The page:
“Queremos Vivir”: The Workers Who Wouldn’t Die for the Pentagon
Maquiladora workers in the border city of Mexicali strike against working conditions.
How Workers at Beverage Giant Refresco Defeated a “Notorious” Union Buster
Refresco has waged a prolonged and costly fight to stop the workers from unionizing.
A "Green" Product That’s Dirty To Make, and a Fight Between Danish Manufacturers and West Virginians
Who bears the pollution costs of manufacturing “eco-friendly" products?
With Covid Delays, You May Die Waiting for Disability Benefits
Disabled people already had to cut through a lot of red tape to get benefits. Coronavirus made it even harder.
Immigrants Detained by ICE Say They Were Thrown in Solitary for Requesting Covid-19 Tests
During an outbreak at Etowah County Detention Center, immigrants say solitary confinement was also used as medical isolation, against ICE guidelines.
Healthcare Workers Are Organizing Like Their Lives Depend On It
Faced with ongoing PPE shortages and employer obfuscation about deadly outbreaks, more hospital staff are seeing on-the-job solidarity as essential work.
Rural AmericaInvestigationGoodman Institute
Trump's Online SNAP Program Helps Amazon and Walmart, But Leaves Rural People Behind
The government's online food assistance program doesn’t include independent grocers and ignores the gaps in rural infrastructure.
Bryce Oates and Debbie Weingarten
The Supreme Court Said Their Sentencing Was Unconstitutional. But They’re Still Behind Bars.
Despite SCOTUS rulings against life without parole sentences for juveniles, most who received that sentence remain incarcerated.
Katie Rose Quandt
Exxon Spends Millions on Facebook To Keep the Fossil Fuel Industry Alive
Aided by a right-wing political consulting firm, the company is rallying supporters to fight for oil and gas interests at every level of government.
The Catholic Church Siphoned Away $30 Million Paid to Native People for Stolen Land
Free, government-funded schools were rarely built on reservations—meaning that for many Native families, Catholic mission schools were the only option.
Mary Annette Pember
Is Building Missiles ‘Essential’? The U.S. Government Thinks So.
Some workers in the defense industry question why they're required to stay on the job, and many are worried about safety.
10 Years Ago, We Pledged To Help Haiti Rebuild. Then What Happened?
Hundreds of millions in aid went to U.S. corporations and the U.S. military. A fraction went to Haitian institutions.
The “Collateral Damage” of the U.S.’s Unofficial War in Somalia
"Surgical" U.S. air strikes in Somalia affect more than just their targets.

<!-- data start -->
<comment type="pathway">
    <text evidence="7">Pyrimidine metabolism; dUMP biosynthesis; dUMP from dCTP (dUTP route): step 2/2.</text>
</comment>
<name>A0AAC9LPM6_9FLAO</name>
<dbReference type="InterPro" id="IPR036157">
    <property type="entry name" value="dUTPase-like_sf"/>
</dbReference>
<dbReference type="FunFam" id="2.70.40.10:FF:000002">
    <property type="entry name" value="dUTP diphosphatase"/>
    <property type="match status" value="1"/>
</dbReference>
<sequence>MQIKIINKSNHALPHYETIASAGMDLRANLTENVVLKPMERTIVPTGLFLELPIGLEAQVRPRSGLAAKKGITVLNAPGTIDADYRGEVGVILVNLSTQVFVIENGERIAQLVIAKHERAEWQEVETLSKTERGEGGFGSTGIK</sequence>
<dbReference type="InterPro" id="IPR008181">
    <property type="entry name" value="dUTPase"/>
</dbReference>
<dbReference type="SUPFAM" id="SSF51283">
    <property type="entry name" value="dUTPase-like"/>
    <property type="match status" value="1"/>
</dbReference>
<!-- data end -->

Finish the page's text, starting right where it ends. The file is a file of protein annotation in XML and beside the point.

Israel’s Scheme To Defund the BDS Movement
Told they are enabling terrorists, banks cut off pro-Palestinian activists.
Treated Like Meat: Women in Meatpacking Say #MeToo
At the world’s largest pork processing company, Smithfield Foods, workers say as long as lines are moving fast, supervisors who sexually harass them get a free pass.
Lauren Kaori Gurley
Jeff Bezos’s Corporate Takeover of Our Lives
How Amazon’s relentless pursuit of profit is squeezing us all—and what we can do about it
Here’s Exactly Who’s Profiting from the War on Yemen
And how the U.S. could stop weapon sales if it wanted to.
Below the Surface of ICE: The Corporations Profiting From Immigrant Detention
Activists are targeting the companies that make ICE run.
Behind Janus: Documents Reveal Decade-Long Plot to Kill Public-Sector Unions
The Supreme Court case Janus v. AFSCME is poised to decimate public-sector unions—and it’s been made possible by a network of right-wing billionaires, think tanks and corporations.
Exclusive Photos Contradict Coal CEO’s Claim He Had Nothing To Do with Rick Perry’s Coal Bailout
At a previously undisclosed March 29 meeting, Robert Murray gave Perry a hug and a wishlist. Six months later, Perry unveiled a controversial plan that echoed one of Murray's proposals.
Who Owns Puerto Rico’s Debt, Exactly? We’ve Tracked Down 10 of the Biggest Vulture Firms
Financial firms are still fighting to get billions out of the bankrupt island as it tries to rebuild.
Joel Cintrón Arbasetti and Carla Minet
How Chicago’s Police Union Contract Ensures Abuses Remain in the Shadows
Activists are calling on the city to represent victims of police violence in upcoming contract negotiations.
At Angola Prison, Getting Sick Can Be a Death Sentence
A 6-month investigation into the largest maximum-security state prison in the country.
Katie Rose Quandt and James Ridgeway
Native Americans Are Being Killed by Police at a Higher Rate Than Any Other Group
These deaths are rarely covered in the media, but now, Native groups are organizing for justice in a growing Native Lives Matter movement.